Home Smithsonian: National Museum of Natural History Home
Lewis & Clark as Naturalists
The Journals Lewis and Clark as Naturalists

western rattlesnake

Capt. Lewis, May 17, 1805 --..Capt. Clark narrowly escaped being bitten by a rattlesnake in the course of his walk, the party killed one this evening at our encampment, which he informed me was similar to that he had seen ;  this snake is smaller than those common to the middle Atlantic States, being about 2 feet 6 inches long;  it is of a yellowish brown colour on the back and sides, variagated with one row of oval spots of a dark brown colour lying transversely over the back from the neck to the tail, and two other rows of small circular spots of the same colour which garnis the sides along the edge of the scuta.  it's bely contains 176 [s]cuta on the belly and 17 on the tale..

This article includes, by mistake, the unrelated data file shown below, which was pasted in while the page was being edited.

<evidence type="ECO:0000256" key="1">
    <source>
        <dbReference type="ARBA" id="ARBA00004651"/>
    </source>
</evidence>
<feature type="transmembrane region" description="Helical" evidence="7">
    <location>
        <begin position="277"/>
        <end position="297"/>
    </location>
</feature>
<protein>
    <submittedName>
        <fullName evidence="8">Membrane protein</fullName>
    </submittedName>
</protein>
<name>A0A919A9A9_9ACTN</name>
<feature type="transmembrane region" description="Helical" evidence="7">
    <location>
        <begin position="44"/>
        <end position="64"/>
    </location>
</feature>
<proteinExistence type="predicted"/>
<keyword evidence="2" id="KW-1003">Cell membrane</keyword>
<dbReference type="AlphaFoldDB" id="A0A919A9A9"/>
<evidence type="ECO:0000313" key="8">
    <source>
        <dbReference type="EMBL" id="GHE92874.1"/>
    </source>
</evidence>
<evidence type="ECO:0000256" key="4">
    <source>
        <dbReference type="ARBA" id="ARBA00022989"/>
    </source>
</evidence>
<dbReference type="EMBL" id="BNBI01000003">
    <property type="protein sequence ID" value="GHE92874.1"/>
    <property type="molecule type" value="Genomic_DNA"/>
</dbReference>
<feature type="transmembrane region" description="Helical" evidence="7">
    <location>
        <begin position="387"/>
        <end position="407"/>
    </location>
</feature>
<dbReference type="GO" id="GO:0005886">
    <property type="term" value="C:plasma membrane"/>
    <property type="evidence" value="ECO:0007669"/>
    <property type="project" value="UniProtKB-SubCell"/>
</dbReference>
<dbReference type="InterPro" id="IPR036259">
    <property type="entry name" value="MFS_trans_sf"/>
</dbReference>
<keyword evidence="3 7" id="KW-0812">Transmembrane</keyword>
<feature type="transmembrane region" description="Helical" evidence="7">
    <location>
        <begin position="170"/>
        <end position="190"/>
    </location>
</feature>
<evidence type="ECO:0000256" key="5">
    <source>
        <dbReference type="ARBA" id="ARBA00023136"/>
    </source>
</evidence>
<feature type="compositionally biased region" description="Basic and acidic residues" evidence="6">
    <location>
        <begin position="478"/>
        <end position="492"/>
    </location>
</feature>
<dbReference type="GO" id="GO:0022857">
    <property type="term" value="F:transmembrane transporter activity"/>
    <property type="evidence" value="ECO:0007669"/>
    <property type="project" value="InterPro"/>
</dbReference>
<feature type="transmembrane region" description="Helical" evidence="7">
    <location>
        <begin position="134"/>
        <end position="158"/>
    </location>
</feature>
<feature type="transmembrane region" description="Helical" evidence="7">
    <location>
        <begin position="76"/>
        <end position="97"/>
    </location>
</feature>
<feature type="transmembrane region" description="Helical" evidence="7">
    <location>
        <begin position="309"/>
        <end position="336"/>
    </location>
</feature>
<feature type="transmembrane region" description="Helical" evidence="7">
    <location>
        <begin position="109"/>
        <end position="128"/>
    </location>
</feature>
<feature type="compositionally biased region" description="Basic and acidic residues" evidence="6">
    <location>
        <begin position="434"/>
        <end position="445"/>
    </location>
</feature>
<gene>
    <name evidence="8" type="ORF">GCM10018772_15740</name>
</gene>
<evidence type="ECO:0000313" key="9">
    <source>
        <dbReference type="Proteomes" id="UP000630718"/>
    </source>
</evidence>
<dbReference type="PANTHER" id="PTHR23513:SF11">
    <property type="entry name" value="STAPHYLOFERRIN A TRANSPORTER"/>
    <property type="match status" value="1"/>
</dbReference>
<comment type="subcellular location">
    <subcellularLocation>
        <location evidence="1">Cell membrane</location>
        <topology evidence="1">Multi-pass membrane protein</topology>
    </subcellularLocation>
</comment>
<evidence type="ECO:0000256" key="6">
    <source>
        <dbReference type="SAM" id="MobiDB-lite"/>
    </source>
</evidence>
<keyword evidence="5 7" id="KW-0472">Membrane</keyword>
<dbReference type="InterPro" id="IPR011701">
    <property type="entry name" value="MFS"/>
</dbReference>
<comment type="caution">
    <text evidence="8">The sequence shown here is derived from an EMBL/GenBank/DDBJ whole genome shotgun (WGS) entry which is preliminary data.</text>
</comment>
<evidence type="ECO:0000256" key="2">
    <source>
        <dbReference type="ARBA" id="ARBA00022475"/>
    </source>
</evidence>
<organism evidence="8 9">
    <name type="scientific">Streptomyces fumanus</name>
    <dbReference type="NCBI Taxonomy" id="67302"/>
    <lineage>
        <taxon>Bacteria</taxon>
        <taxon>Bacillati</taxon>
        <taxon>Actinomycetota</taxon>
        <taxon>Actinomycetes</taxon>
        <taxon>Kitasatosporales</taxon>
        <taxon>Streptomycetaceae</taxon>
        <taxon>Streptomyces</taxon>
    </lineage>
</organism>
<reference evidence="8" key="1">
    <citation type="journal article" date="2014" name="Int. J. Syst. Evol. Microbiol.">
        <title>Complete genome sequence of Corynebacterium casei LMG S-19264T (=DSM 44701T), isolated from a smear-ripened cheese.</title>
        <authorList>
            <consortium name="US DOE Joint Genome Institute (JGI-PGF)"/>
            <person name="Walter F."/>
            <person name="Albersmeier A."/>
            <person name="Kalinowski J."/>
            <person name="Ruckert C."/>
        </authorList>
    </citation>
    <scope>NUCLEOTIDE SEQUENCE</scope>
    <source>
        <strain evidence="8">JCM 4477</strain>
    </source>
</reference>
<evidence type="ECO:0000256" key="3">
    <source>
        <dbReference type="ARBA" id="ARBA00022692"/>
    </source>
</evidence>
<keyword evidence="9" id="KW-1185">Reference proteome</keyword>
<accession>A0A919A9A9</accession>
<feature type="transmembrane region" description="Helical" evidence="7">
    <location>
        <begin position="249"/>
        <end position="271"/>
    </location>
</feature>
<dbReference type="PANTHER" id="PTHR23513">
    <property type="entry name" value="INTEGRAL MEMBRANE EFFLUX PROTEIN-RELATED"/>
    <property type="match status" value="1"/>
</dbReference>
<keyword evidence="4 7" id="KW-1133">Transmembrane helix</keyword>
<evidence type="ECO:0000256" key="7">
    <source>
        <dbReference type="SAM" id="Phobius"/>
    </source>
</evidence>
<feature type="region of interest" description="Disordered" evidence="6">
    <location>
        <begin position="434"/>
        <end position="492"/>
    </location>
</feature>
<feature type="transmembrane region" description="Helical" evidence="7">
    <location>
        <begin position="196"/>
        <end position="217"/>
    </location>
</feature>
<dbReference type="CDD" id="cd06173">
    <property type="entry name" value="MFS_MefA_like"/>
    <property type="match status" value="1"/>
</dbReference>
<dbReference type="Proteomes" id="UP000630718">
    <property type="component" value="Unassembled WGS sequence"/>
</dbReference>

Capt. Clark, May 17, 1805-- ..I was nearly treading on a small fierce rattle snake different from any I had ever seen &.one man [of] the party killed another of the same kind..

Capt. Lewis, June 15, 1805 --..when I awoke from my sleep today I found a large rattlesnake coiled on the leaning trunk of a tree under the shade of which I had been lying at the distance of about ten feet from him. I killed the snake and found that he had 176 scuta on the abdomen and 17 half formed scuta on the tale ; it was of the same kinde which I had frequently seen before ; they do not differ in their colours from the rattle-snake common to the middle atlantic states, but considerably in the form and figures of those colours..

Smithsonian Institution
Copyright Notice
Privacy Notice